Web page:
Dairy & Milk Harvesting Project

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Case for change

The milk harvesting industry has changed a lot in the past 50 years or so, it was not so long ago that farmers were hand milking. Today, most farmers are using milk harvesting machines, operating in herringbone and rotary sheds, with a smaller number of robotic sheds emerging. The uptake of new robotic and automated milking technology is expected to increase in the coming years as the technology becomes more accessible and affordable.

Milk harvesting techniques are a unique set of skills, integral to the collection and production of Australian dairy and milk products. It is important to update the national units of competency to support the next generation of farmers.

The review of skills standards for dairy and milk harvesting was identified as a key skill priority in the Agriculture, Horticulture and Conservation and Land Management IRC Skills Forecast and Proposed Schedule of Work 2019-2022 (see page 3).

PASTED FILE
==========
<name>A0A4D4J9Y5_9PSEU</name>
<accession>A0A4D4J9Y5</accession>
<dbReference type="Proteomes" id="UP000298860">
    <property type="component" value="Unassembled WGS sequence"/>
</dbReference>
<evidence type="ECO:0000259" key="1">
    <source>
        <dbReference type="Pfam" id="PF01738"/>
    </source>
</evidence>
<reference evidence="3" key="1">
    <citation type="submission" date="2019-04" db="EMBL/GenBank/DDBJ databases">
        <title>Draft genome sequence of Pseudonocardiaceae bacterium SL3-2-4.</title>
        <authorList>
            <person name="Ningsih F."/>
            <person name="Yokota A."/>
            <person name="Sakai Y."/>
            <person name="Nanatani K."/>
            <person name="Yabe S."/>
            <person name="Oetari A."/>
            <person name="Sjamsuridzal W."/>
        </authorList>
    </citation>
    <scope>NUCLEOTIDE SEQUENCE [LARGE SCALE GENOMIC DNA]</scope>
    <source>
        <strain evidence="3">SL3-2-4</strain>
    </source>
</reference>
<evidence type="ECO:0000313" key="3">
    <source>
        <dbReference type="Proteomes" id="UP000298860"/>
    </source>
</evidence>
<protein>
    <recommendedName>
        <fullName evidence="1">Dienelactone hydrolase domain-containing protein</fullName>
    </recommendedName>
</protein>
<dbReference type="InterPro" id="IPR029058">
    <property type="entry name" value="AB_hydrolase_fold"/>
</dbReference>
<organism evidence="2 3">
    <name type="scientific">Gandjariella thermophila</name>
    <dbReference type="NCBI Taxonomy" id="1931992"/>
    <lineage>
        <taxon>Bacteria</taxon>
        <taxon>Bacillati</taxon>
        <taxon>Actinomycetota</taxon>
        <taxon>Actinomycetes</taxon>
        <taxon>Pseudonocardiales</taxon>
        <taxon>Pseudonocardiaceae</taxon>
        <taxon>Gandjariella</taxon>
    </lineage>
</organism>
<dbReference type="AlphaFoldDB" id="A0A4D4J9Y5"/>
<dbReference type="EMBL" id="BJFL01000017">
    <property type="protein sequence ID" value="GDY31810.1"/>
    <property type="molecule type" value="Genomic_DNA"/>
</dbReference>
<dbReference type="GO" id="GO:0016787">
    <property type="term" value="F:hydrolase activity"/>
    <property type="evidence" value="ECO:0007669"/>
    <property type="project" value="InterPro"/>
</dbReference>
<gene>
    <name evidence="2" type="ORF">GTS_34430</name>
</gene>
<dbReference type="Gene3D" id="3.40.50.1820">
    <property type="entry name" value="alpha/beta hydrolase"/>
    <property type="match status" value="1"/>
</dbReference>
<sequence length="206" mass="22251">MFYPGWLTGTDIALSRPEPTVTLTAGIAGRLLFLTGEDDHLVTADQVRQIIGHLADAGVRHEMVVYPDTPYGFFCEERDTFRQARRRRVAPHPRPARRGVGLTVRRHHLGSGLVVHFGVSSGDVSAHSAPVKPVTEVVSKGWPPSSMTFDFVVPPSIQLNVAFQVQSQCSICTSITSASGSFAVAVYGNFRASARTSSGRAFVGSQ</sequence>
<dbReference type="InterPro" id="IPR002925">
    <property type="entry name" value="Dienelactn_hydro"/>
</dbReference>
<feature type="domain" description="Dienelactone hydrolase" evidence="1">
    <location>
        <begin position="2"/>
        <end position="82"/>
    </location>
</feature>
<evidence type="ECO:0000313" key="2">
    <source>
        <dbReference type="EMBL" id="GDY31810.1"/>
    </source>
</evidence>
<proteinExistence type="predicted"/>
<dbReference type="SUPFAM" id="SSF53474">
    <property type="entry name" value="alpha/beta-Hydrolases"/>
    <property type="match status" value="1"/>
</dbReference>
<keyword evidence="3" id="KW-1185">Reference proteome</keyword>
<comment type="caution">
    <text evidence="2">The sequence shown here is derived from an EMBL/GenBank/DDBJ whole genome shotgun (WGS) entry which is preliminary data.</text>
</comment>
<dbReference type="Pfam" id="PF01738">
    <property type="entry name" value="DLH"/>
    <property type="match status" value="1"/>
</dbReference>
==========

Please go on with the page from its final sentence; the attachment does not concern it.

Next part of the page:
The Australian Industry Skills Committee (AISC) approved this project, out of the 2020 Annual Update to the IRC Skills Forecast (see pages 63-67).

The Agriculture and Production Horticulture Industry Reference Committee (IRC) will oversee this project as part of their responsibility to support engagement with the sector, and to ensure the project meets industry stakeholder needs.

Skills Impact will manage this project, consistent with the 2012 Standards for Training Package Development.

Download Project Proposal (see pages 63-67)

Register your interest in the project